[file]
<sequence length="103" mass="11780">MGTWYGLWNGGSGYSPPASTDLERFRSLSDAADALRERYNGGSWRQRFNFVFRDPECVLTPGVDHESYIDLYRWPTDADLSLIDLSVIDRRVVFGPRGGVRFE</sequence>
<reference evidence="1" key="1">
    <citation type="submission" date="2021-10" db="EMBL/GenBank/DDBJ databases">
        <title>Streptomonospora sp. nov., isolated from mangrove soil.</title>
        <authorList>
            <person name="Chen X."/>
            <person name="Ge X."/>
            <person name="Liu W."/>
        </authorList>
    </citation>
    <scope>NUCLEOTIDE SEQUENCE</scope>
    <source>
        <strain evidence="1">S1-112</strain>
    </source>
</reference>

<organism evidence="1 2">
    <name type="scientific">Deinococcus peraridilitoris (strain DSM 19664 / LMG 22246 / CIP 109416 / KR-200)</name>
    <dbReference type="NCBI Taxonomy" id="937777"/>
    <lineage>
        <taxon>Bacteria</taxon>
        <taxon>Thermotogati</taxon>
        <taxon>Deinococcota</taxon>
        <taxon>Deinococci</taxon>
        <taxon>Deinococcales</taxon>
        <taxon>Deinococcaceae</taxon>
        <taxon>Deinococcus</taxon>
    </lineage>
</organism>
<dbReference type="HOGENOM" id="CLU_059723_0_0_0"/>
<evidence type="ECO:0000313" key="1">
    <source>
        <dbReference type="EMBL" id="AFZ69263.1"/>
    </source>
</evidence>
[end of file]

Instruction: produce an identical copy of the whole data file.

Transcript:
<sequence length="103" mass="11780">MGTWYGLWNGGSGYSPPASTDLERFRSLSDAADALRERYNGGSWRQRFNFVFRDPECVLTPGVDHESYIDLYRWPTDADLSLIDLSVIDRRVVFGPRGGVRFE</sequence>
<reference evidence="1" key="1">
    <citation type="submission" date="2021-10" db="EMBL/GenBank/DDBJ databases">
        <title>Streptomonospora sp. nov., isolated from mangrove soil.</title>
        <authorList>
            <person name="Chen X."/>
            <person name="Ge X."/>
            <person name="Liu W."/>
        </authorList>
    </citation>
    <scope>NUCLEOTIDE SEQUENCE</scope>
    <source>
        <strain evidence="1">S1-112</strain>
    </source>
</reference>

<organism evidence="1 2">
    <name type="scientific">Deinococcus peraridilitoris (strain DSM 19664 / LMG 22246 / CIP 109416 / KR-200)</name>
    <dbReference type="NCBI Taxonomy" id="937777"/>
    <lineage>
        <taxon>Bacteria</taxon>
        <taxon>Thermotogati</taxon>
        <taxon>Deinococcota</taxon>
        <taxon>Deinococci</taxon>
        <taxon>Deinococcales</taxon>
        <taxon>Deinococcaceae</taxon>
        <taxon>Deinococcus</taxon>
    </lineage>
</organism>
<dbReference type="HOGENOM" id="CLU_059723_0_0_0"/>
<evidence type="ECO:0000313" key="1">
    <source>
        <dbReference type="EMBL" id="AFZ69263.1"/>
    </source>
</evidence>